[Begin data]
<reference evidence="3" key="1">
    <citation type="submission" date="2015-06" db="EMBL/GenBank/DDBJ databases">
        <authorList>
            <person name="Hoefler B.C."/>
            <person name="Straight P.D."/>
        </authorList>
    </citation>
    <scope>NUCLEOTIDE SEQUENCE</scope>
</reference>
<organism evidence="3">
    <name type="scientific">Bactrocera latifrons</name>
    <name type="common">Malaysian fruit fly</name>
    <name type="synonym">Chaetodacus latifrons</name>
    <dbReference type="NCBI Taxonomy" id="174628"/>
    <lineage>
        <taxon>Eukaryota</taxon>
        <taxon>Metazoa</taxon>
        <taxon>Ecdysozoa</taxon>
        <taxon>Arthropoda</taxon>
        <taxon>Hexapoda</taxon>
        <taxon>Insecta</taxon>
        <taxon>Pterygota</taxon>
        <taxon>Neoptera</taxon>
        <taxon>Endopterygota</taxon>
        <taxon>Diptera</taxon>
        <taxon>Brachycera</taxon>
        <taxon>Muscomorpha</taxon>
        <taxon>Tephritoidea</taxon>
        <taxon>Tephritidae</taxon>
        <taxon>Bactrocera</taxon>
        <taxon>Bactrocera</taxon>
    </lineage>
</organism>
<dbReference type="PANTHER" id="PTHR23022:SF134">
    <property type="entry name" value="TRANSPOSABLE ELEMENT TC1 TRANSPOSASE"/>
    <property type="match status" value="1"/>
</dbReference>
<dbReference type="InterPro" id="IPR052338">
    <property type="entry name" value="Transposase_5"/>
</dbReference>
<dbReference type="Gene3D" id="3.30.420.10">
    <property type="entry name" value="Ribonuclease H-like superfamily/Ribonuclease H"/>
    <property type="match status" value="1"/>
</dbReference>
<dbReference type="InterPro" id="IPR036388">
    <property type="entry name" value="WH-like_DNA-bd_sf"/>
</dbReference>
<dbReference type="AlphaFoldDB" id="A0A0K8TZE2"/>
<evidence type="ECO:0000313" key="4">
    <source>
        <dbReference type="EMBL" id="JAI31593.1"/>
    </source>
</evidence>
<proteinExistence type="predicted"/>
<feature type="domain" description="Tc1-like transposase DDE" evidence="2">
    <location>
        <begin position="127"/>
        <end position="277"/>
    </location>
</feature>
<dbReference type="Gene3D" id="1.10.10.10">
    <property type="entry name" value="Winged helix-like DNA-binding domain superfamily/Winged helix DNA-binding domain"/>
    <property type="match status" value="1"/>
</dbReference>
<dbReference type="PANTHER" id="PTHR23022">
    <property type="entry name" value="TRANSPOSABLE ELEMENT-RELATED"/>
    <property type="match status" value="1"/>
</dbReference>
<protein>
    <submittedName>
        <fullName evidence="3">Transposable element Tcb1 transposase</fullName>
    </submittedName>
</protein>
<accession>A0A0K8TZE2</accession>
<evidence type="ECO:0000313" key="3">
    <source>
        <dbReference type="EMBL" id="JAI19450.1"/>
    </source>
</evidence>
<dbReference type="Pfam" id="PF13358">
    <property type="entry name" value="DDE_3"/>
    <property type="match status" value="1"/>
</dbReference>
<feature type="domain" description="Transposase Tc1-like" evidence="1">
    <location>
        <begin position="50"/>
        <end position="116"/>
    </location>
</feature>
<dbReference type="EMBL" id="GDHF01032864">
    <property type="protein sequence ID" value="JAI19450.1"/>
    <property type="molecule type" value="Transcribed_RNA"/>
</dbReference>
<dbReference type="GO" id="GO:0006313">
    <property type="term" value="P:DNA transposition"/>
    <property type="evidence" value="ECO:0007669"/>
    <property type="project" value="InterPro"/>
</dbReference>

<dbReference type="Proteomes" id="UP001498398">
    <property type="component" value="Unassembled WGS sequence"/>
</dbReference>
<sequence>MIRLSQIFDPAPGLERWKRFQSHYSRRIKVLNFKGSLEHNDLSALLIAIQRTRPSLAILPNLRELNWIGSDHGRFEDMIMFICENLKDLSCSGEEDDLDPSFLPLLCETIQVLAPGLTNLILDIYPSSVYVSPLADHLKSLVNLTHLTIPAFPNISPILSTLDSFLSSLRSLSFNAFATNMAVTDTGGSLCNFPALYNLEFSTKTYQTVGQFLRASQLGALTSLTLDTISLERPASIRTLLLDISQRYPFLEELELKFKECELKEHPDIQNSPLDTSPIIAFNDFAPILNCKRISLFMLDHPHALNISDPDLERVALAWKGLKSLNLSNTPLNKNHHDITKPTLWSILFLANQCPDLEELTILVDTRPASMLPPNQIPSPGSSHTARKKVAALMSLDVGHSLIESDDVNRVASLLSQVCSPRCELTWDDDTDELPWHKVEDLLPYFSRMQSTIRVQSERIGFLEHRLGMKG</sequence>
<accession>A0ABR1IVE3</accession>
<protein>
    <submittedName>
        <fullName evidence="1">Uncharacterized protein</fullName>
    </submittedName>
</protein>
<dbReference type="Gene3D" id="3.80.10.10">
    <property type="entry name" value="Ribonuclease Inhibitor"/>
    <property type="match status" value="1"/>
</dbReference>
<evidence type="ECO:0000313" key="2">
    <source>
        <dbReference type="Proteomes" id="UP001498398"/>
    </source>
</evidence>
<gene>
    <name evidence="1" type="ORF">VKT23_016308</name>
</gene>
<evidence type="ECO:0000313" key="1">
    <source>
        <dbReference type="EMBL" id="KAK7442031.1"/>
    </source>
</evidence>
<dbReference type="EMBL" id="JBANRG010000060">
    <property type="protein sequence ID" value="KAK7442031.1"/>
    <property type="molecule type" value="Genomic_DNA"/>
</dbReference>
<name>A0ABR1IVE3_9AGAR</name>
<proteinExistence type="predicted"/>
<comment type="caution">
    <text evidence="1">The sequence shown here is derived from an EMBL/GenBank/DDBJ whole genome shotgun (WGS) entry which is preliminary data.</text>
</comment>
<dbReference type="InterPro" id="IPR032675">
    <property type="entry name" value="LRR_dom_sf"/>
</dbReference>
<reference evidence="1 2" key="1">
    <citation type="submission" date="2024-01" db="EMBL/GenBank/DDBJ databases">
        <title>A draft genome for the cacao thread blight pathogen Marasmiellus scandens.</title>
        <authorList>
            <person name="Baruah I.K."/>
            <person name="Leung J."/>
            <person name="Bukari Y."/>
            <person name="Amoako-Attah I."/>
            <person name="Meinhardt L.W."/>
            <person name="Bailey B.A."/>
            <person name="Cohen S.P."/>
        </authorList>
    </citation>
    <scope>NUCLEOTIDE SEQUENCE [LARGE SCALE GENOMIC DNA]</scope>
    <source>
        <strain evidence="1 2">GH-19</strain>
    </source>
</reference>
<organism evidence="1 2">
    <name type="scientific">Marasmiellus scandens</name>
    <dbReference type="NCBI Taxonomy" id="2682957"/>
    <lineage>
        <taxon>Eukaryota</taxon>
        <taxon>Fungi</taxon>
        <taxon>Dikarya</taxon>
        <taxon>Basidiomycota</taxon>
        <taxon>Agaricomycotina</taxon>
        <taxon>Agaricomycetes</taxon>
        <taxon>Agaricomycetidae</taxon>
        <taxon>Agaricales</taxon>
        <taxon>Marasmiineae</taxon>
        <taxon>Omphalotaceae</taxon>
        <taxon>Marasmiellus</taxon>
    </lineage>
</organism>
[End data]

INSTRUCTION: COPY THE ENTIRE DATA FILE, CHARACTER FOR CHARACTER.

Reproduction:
<reference evidence="3" key="1">
    <citation type="submission" date="2015-06" db="EMBL/GenBank/DDBJ databases">
        <authorList>
            <person name="Hoefler B.C."/>
            <person name="Straight P.D."/>
        </authorList>
    </citation>
    <scope>NUCLEOTIDE SEQUENCE</scope>
</reference>
<organism evidence="3">
    <name type="scientific">Bactrocera latifrons</name>
    <name type="common">Malaysian fruit fly</name>
    <name type="synonym">Chaetodacus latifrons</name>
    <dbReference type="NCBI Taxonomy" id="174628"/>
    <lineage>
        <taxon>Eukaryota</taxon>
        <taxon>Metazoa</taxon>
        <taxon>Ecdysozoa</taxon>
        <taxon>Arthropoda</taxon>
        <taxon>Hexapoda</taxon>
        <taxon>Insecta</taxon>
        <taxon>Pterygota</taxon>
        <taxon>Neoptera</taxon>
        <taxon>Endopterygota</taxon>
        <taxon>Diptera</taxon>
        <taxon>Brachycera</taxon>
        <taxon>Muscomorpha</taxon>
        <taxon>Tephritoidea</taxon>
        <taxon>Tephritidae</taxon>
        <taxon>Bactrocera</taxon>
        <taxon>Bactrocera</taxon>
    </lineage>
</organism>
<dbReference type="PANTHER" id="PTHR23022:SF134">
    <property type="entry name" value="TRANSPOSABLE ELEMENT TC1 TRANSPOSASE"/>
    <property type="match status" value="1"/>
</dbReference>
<dbReference type="InterPro" id="IPR052338">
    <property type="entry name" value="Transposase_5"/>
</dbReference>
<dbReference type="Gene3D" id="3.30.420.10">
    <property type="entry name" value="Ribonuclease H-like superfamily/Ribonuclease H"/>
    <property type="match status" value="1"/>
</dbReference>
<dbReference type="InterPro" id="IPR036388">
    <property type="entry name" value="WH-like_DNA-bd_sf"/>
</dbReference>
<dbReference type="AlphaFoldDB" id="A0A0K8TZE2"/>
<evidence type="ECO:0000313" key="4">
    <source>
        <dbReference type="EMBL" id="JAI31593.1"/>
    </source>
</evidence>
<proteinExistence type="predicted"/>
<feature type="domain" description="Tc1-like transposase DDE" evidence="2">
    <location>
        <begin position="127"/>
        <end position="277"/>
    </location>
</feature>
<dbReference type="Gene3D" id="1.10.10.10">
    <property type="entry name" value="Winged helix-like DNA-binding domain superfamily/Winged helix DNA-binding domain"/>
    <property type="match status" value="1"/>
</dbReference>
<dbReference type="PANTHER" id="PTHR23022">
    <property type="entry name" value="TRANSPOSABLE ELEMENT-RELATED"/>
    <property type="match status" value="1"/>
</dbReference>
<protein>
    <submittedName>
        <fullName evidence="3">Transposable element Tcb1 transposase</fullName>
    </submittedName>
</protein>
<accession>A0A0K8TZE2</accession>
<evidence type="ECO:0000313" key="3">
    <source>
        <dbReference type="EMBL" id="JAI19450.1"/>
    </source>
</evidence>
<dbReference type="Pfam" id="PF13358">
    <property type="entry name" value="DDE_3"/>
    <property type="match status" value="1"/>
</dbReference>
<feature type="domain" description="Transposase Tc1-like" evidence="1">
    <location>
        <begin position="50"/>
        <end position="116"/>
    </location>
</feature>
<dbReference type="EMBL" id="GDHF01032864">
    <property type="protein sequence ID" value="JAI19450.1"/>
    <property type="molecule type" value="Transcribed_RNA"/>
</dbReference>
<dbReference type="GO" id="GO:0006313">
    <property type="term" value="P:DNA transposition"/>
    <property type="evidence" value="ECO:0007669"/>
    <property type="project" value="InterPro"/>
</dbReference>

<dbReference type="Proteomes" id="UP001498398">
    <property type="component" value="Unassembled WGS sequence"/>
</dbReference>
<sequence>MIRLSQIFDPAPGLERWKRFQSHYSRRIKVLNFKGSLEHNDLSALLIAIQRTRPSLAILPNLRELNWIGSDHGRFEDMIMFICENLKDLSCSGEEDDLDPSFLPLLCETIQVLAPGLTNLILDIYPSSVYVSPLADHLKSLVNLTHLTIPAFPNISPILSTLDSFLSSLRSLSFNAFATNMAVTDTGGSLCNFPALYNLEFSTKTYQTVGQFLRASQLGALTSLTLDTISLERPASIRTLLLDISQRYPFLEELELKFKECELKEHPDIQNSPLDTSPIIAFNDFAPILNCKRISLFMLDHPHALNISDPDLERVALAWKGLKSLNLSNTPLNKNHHDITKPTLWSILFLANQCPDLEELTILVDTRPASMLPPNQIPSPGSSHTARKKVAALMSLDVGHSLIESDDVNRVASLLSQVCSPRCELTWDDDTDELPWHKVEDLLPYFSRMQSTIRVQSERIGFLEHRLGMKG</sequence>
<accession>A0ABR1IVE3</accession>
<protein>
    <submittedName>
        <fullName evidence="1">Uncharacterized protein</fullName>
    </submittedName>
</protein>
<dbReference type="Gene3D" id="3.80.10.10">
    <property type="entry name" value="Ribonuclease Inhibitor"/>
    <property type="match status" value="1"/>
</dbReference>
<evidence type="ECO:0000313" key="2">
    <source>
        <dbReference type="Proteomes" id="UP001498398"/>
    </source>
</evidence>
<gene>
    <name evidence="1" type="ORF">VKT23_016308</name>
</gene>
<evidence type="ECO:0000313" key="1">
    <source>
        <dbReference type="EMBL" id="KAK7442031.1"/>
    </source>
</evidence>
<dbReference type="EMBL" id="JBANRG010000060">
    <property type="protein sequence ID" value="KAK7442031.1"/>
    <property type="molecule type" value="Genomic_DNA"/>
</dbReference>
<name>A0ABR1IVE3_9AGAR</name>
<proteinExistence type="predicted"/>
<comment type="caution">
    <text evidence="1">The sequence shown here is derived from an EMBL/GenBank/DDBJ whole genome shotgun (WGS) entry which is preliminary data.</text>
</comment>
<dbReference type="InterPro" id="IPR032675">
    <property type="entry name" value="LRR_dom_sf"/>
</dbReference>
<reference evidence="1 2" key="1">
    <citation type="submission" date="2024-01" db="EMBL/GenBank/DDBJ databases">
        <title>A draft genome for the cacao thread blight pathogen Marasmiellus scandens.</title>
        <authorList>
            <person name="Baruah I.K."/>
            <person name="Leung J."/>
            <person name="Bukari Y."/>
            <person name="Amoako-Attah I."/>
            <person name="Meinhardt L.W."/>
            <person name="Bailey B.A."/>
            <person name="Cohen S.P."/>
        </authorList>
    </citation>
    <scope>NUCLEOTIDE SEQUENCE [LARGE SCALE GENOMIC DNA]</scope>
    <source>
        <strain evidence="1 2">GH-19</strain>
    </source>
</reference>
<organism evidence="1 2">
    <name type="scientific">Marasmiellus scandens</name>
    <dbReference type="NCBI Taxonomy" id="2682957"/>
    <lineage>
        <taxon>Eukaryota</taxon>
        <taxon>Fungi</taxon>
        <taxon>Dikarya</taxon>
        <taxon>Basidiomycota</taxon>
        <taxon>Agaricomycotina</taxon>
        <taxon>Agaricomycetes</taxon>
        <taxon>Agaricomycetidae</taxon>
        <taxon>Agaricales</taxon>
        <taxon>Marasmiineae</taxon>
        <taxon>Omphalotaceae</taxon>
        <taxon>Marasmiellus</taxon>
    </lineage>
</organism>